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The Father Factor

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Vote to Support the Courage of Military Dads

Recently, I wrote a blog post called “What Can Happen When Too Many Dads Choose Comfort Rather Than Courage” about my visit to the Holocaust Memorial Museum. While at the museum, I noticed a poster for the movie, “The Boy in the Striped Pajamas.” It was a good reminder for me because I really wanted to see this movie. So last week, I did.

Honoring Military Dads

Support Military Families - Vote for our Pepsi Refresh Project!

A large portion of our work is devoted to supporting military families. Research shows that military children experience many of the same outcomes as kids living in father-absent homes.

You can help us give military families the support they need by voting for our Pepsi Refresh Project! We're in the running for $250,000 to support military families with critical resources to help them stay connected. But, we need your votes to win!

To vote:
Click here:
http://pep.si/aHtVfT.
Vote using Facebook
Vote using text message [text 101739 to Pepsi (73774)]

You can vote up to three times each day throughout August and voting for our project ends August 31st.

Help support our nation's military families by voting today. And don't forget to tell you friends, too!

Know an Award-Winning Dad?

We've just opened up nominations for our 2010 Military Fatherhood Award, presented by Lockheed Martin. You can nominate a dedicated military dad you know for this prestigious award!

The awardee will be honored at a special ceremony in Washington, DC on June 8, 2010. And, last year's awardee, U.S. Navy Chief Quartermaster John Lehnen, even got to meet President Obama at a special White House event!*

For more information, or to nominate a dad, visit www.militaryfatherhoodaward.org!

Good luck!


*While we would love for the 2010 awardee to meet President Obama, we can't make any guarantees. But, we can guarantee that your dad will be honored and receiving the award will be a special experience he'll never forget!

The Other Casualties of War

Relationships. Families. Those are the casualties of war that you don't see in the news everyday.

USA Today had an insightful, emotional article today - Troops' Families Feel Weight of War. It profiles several different families as they struggle to reintegrate after not just one, but several deployments.

NFI and Lockheed Martin's 2009 Military Fatherhood Awardee, QMC John Lehnen of the U.S. Navy, said something so telling at this year's award ceremony: The hardest part...when you're gone...your family grows without you...you come home to strangers.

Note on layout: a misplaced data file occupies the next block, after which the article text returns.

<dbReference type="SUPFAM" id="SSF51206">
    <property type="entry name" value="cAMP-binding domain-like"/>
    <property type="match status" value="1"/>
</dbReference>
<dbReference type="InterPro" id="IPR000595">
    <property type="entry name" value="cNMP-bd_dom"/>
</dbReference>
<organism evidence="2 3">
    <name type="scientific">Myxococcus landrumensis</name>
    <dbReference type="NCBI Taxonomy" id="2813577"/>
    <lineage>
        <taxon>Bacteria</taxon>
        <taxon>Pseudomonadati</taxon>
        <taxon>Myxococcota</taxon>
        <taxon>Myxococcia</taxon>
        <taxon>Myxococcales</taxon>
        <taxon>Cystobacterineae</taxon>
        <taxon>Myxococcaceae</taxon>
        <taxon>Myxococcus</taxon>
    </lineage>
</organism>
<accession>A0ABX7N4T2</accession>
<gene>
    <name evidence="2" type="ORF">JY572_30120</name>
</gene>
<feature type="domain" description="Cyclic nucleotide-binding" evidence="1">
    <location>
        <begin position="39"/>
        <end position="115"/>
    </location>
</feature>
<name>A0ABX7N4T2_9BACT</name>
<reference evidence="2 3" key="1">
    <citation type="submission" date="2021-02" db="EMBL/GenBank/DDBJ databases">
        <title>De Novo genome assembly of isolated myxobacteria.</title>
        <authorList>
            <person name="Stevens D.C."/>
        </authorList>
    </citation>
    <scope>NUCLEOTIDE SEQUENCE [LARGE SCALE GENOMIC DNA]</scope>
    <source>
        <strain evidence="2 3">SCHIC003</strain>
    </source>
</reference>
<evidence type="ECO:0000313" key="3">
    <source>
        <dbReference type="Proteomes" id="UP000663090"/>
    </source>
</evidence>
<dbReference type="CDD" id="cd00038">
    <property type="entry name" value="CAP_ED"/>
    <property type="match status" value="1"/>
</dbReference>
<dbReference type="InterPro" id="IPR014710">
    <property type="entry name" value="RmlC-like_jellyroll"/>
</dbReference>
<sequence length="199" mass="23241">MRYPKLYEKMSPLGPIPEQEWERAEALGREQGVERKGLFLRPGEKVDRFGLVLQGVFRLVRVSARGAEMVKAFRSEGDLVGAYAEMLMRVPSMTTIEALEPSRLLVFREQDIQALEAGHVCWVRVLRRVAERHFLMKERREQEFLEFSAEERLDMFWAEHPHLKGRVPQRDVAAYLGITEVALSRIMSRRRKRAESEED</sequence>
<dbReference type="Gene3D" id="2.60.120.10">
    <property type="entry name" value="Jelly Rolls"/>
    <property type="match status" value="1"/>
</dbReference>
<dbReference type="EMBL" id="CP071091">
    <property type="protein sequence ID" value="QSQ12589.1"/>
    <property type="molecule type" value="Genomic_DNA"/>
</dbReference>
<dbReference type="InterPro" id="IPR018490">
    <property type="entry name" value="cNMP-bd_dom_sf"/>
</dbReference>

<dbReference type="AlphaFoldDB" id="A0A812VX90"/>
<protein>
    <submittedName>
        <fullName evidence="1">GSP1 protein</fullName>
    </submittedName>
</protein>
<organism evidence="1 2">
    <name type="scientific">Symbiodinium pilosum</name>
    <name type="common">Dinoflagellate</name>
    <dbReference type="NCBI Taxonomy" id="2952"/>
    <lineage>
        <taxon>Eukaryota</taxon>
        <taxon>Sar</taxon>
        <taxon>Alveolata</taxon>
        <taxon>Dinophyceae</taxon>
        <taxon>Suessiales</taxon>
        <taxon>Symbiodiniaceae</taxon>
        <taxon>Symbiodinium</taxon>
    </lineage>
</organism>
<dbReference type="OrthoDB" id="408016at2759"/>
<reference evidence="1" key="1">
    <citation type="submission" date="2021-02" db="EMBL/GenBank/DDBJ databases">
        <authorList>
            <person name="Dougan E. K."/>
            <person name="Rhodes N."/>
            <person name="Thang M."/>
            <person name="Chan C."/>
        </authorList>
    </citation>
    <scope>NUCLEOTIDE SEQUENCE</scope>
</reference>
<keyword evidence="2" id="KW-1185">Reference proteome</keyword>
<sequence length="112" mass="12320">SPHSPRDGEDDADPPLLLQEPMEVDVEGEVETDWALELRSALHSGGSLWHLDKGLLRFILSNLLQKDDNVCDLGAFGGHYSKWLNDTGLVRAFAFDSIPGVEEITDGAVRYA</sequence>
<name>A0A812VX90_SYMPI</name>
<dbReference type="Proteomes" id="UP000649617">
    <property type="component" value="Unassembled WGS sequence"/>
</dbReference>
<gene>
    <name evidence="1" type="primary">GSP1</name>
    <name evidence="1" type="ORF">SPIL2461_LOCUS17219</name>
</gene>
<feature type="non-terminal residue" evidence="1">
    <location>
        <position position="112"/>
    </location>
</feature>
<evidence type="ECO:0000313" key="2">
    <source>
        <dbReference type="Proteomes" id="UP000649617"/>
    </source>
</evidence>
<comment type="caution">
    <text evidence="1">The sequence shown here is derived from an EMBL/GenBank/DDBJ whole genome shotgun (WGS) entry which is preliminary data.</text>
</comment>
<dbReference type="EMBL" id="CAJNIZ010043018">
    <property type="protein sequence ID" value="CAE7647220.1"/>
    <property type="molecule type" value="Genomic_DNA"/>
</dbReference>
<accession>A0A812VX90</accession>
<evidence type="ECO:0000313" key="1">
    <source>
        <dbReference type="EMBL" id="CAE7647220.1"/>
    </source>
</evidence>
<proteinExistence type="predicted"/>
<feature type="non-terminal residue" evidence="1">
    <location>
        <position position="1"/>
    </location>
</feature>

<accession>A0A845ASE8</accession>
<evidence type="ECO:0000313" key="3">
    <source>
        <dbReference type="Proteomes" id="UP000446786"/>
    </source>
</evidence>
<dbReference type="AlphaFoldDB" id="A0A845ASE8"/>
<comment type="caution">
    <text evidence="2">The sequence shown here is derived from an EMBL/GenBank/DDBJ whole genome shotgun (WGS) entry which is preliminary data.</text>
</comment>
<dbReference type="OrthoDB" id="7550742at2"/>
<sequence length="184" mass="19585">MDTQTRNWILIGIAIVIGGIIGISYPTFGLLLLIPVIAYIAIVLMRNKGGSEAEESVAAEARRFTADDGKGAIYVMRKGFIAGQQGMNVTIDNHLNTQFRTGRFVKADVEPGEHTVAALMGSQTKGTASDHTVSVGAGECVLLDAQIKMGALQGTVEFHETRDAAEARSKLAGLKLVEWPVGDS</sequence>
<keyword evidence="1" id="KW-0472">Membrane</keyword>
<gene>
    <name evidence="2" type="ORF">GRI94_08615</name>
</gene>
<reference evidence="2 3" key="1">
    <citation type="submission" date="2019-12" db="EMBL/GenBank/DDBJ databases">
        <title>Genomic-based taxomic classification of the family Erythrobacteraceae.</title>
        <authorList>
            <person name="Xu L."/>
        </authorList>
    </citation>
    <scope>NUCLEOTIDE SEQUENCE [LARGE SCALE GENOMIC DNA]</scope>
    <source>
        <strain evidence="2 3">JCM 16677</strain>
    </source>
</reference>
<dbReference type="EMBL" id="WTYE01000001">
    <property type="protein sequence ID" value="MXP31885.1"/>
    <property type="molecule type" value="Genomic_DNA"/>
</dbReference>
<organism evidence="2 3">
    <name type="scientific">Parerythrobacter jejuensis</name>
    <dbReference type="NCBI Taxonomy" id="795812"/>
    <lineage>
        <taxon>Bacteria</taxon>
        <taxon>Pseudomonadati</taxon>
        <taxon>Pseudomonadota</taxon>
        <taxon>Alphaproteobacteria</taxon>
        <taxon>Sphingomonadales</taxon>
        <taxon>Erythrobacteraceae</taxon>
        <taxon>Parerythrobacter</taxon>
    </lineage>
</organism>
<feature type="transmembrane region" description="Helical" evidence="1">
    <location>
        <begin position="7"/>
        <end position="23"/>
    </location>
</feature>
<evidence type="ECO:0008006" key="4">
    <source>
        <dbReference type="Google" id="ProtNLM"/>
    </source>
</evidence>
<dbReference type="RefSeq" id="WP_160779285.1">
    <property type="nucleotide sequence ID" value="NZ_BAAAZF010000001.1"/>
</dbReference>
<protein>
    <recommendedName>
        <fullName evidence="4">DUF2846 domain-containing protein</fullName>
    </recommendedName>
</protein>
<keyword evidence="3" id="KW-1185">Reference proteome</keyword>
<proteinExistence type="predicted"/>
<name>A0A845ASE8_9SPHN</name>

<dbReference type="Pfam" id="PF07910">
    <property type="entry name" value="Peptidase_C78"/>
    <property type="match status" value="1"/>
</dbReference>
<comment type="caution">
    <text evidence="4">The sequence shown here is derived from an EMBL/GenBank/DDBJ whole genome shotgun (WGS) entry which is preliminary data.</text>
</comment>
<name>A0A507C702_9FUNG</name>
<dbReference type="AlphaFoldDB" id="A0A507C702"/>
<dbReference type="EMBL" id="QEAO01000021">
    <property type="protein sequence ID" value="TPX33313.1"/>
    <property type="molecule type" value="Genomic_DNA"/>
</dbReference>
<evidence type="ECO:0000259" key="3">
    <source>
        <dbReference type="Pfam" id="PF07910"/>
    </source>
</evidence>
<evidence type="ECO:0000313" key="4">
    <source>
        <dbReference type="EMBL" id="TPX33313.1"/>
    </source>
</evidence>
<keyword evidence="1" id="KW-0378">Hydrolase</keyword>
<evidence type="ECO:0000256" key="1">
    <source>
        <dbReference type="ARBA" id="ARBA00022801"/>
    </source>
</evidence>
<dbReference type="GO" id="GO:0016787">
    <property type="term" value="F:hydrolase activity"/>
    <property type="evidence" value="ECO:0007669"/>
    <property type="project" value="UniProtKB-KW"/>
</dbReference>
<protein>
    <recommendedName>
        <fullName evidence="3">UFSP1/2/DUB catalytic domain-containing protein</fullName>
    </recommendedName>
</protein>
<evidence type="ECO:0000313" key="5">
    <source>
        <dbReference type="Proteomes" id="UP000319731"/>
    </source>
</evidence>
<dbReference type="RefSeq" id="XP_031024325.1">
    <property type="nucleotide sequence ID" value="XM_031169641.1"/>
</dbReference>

That's exactly what this article is saying. One of the military fathers profiled is having a hard time reconnecting to his teenage son, and his son is acting out:
Scott, at 15, says his dad still seems to treat him like the 12-year-old he was before the last combat tour.

He says he loves his father and is proud of his military service but feels distant from him and often finds it easier to just leave the house and go skateboarding...

One a recent Sunday, before his father left on a trip, Scott suddenly threw his arms around his dad and hugged. "I didn't know what to do," Mark says. Father and son had shed that kind of physical affection one or two combat tours ago. "I lost that connection," Mark concedes.
Military families sacrifice so much for our freedom, both on and off the combat field. After the war in Iraq started, NFI developed a suite of resources specifically for military dads, to make sure they are able to reconnect with their kids. And the response we've had to these resources is overwhelming - the Deployed Fathers and Families Guide is being used by ten of thousands of families in all branches of our armed forces. You can learn more at www.fatherhood.org/military.

There is hope; these families show an amazing resillience and commitment to making it work. And, if these families can make it work, almost anyone can.

The Father Factor Blog: News, tips, and tools for dads and those helping dads.

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